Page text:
House of Black and White

A review of House of Black and White by Jerry Stephen

As good as episode one was, you wouldn’t fault anyone for saying it was a little stale at points. The episode reminded us of what had happened in the previous series and reintroduced us to characters. Episode two firmly left that behind as several plots began to move.

I’ve been looking forward to Arya arriving in Bravos and visiting House of Black and White since it became clear that she would arrive there at the start of this season, and visually it didn’t fail to impress. The imposing building was testament to the ever growing budget of Game of Thrones, and has left me excited about what they will have done with the inside. Whilst I can understand why they showed Arya’s time in Bravos before she was allowed into the House as they did, I couldn’t help but feel like it was a little rushed and could have been better explained.

Bronn’s scene on the beach with his now ex-fiancé was great, and his ready acceptance of his (ex) fiancé’s sister being in line for the main house, or rather, his acceptance of his need to kill her helped to bring comedy to what was at points a very tense episode. That being said, given the hatred that Dorne holds for the Lannister’s following the death of Oberyn I find myself worried for both Jamie and Bronn in their journey, especially given the scale of the task ahead of them.

Dany’s story is becoming a harder watch as it progresses, turning into a spiral of good intention and bad action that highlights her need for an advisor with the political wit of Tyrion or Varys. The clash between the needs of the free slaves and the laws and moral stances of Westeros that Dany holds are bound to happen again. I wonder how long she can hold their love whilst making them follow a system that they do not appear to hold as their own.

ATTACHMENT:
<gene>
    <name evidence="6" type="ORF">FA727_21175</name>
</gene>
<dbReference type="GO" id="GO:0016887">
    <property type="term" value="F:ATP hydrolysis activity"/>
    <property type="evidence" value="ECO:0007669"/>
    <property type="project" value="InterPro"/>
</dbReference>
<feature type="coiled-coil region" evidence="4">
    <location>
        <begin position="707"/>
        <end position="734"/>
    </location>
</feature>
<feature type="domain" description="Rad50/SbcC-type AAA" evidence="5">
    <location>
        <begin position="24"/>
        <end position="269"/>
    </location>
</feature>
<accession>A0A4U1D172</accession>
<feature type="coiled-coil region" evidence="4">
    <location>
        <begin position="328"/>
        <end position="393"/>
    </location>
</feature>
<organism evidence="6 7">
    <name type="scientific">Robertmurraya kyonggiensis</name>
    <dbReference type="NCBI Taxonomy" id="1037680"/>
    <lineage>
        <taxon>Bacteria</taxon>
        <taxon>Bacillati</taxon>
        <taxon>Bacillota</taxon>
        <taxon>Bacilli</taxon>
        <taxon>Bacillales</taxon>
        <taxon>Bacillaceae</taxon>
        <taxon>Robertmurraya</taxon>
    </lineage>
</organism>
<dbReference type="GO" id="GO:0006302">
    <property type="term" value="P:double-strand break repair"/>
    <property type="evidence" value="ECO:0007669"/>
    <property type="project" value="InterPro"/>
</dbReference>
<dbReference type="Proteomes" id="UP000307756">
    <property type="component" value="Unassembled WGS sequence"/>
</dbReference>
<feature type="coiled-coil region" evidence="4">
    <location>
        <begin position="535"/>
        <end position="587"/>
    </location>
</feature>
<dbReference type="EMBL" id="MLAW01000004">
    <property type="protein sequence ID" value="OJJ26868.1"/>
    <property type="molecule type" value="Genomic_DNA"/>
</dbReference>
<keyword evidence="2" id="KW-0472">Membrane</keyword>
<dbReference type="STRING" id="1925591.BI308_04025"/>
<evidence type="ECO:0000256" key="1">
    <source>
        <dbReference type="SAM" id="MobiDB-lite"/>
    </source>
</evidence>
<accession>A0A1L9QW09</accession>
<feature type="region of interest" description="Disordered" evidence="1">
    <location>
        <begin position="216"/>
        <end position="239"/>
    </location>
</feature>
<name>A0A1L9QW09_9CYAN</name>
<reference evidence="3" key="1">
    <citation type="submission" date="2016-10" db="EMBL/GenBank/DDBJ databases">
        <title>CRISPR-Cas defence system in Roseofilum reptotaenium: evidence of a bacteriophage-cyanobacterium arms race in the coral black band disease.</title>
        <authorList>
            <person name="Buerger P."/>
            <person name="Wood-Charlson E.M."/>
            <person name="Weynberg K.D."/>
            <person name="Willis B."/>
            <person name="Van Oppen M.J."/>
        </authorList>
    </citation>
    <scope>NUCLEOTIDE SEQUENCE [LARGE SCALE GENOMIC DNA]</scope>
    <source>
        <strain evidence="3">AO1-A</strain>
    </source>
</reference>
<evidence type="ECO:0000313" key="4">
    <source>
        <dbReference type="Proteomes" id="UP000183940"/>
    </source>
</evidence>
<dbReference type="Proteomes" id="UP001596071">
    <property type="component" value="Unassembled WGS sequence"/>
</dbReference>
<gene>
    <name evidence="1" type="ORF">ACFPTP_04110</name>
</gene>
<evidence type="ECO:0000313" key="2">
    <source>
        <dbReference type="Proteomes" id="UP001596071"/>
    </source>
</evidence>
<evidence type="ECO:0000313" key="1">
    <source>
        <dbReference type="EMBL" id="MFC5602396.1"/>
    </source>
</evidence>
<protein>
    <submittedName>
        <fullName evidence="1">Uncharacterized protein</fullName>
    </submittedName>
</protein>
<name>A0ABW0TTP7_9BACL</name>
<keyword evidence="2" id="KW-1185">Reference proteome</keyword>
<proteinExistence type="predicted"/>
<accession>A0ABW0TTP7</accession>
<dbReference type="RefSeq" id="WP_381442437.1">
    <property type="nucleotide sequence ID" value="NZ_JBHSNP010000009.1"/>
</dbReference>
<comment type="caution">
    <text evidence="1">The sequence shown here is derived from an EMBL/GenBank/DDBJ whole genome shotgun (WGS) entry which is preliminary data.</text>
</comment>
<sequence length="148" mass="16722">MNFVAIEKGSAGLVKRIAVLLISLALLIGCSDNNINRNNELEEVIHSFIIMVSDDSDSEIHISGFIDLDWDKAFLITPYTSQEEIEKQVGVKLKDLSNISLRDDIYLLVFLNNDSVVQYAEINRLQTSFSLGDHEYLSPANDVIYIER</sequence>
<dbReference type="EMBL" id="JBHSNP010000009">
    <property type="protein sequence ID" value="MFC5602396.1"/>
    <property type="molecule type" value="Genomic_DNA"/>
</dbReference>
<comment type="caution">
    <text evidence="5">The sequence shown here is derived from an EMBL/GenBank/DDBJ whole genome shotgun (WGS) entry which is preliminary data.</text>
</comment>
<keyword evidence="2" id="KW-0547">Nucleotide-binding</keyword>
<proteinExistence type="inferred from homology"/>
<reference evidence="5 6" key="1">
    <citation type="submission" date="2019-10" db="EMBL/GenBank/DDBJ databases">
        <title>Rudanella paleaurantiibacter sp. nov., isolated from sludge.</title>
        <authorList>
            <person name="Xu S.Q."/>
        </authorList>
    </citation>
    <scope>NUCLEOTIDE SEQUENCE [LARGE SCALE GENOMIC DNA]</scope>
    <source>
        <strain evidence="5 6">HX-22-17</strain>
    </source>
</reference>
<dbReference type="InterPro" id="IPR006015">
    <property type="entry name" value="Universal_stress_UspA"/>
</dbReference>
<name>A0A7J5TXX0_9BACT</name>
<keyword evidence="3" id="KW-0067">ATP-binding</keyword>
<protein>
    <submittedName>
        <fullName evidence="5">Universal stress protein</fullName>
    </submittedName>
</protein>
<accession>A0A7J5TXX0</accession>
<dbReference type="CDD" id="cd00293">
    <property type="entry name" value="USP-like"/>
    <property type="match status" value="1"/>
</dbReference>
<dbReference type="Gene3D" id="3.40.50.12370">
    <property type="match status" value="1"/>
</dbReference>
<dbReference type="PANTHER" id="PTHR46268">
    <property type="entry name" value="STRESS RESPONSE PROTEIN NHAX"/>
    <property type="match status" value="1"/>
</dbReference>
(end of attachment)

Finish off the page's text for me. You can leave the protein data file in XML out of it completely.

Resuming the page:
The Stark contrast between Jon’s choice to stay at the wall rather than retake Winterfell and his readiness to leave when Robb marched south truly shows how much he’s developed as a character, and we begin to see just how much of a Stark Jon is, especially when it comes to his morals in which he looks more and more like Ned. As much as I enjoyed seeing John become Lord Commander, I was far more impressed by Sam (what is it with fantasy characters called Sam playing the underdog role?) and his speech. His character has changed drastically over the last few seasons, to the point where he is now willing to publicly taunt Janos Slynt and make a speech that won Jon his new role. I’m looking forward to seeing how this will change the relationship between Jon and Stannis, as well as seeing where the storyline with the Wildlings ends up.

In Kings Landing perhaps my favourite part of the show occurred when we saw Cersei attempt to take control of the small council only to be turned down by Kevan. I think this shows just how instrumental Tywin was not only in holding the capital and in doing so the country together, but also the Lannister’s themselves. Whilst Cersei and Jamie’s comments about the instability to come has been left alone for the most part, after the public disagreement between Cersei and Kevan I can’t imagine it will remain the same for too long.

Overall I have been drawn back into the series once again and cannot wait for next week’s episode, although this time it will be with a little trepidation for some of my favourite characters than before.

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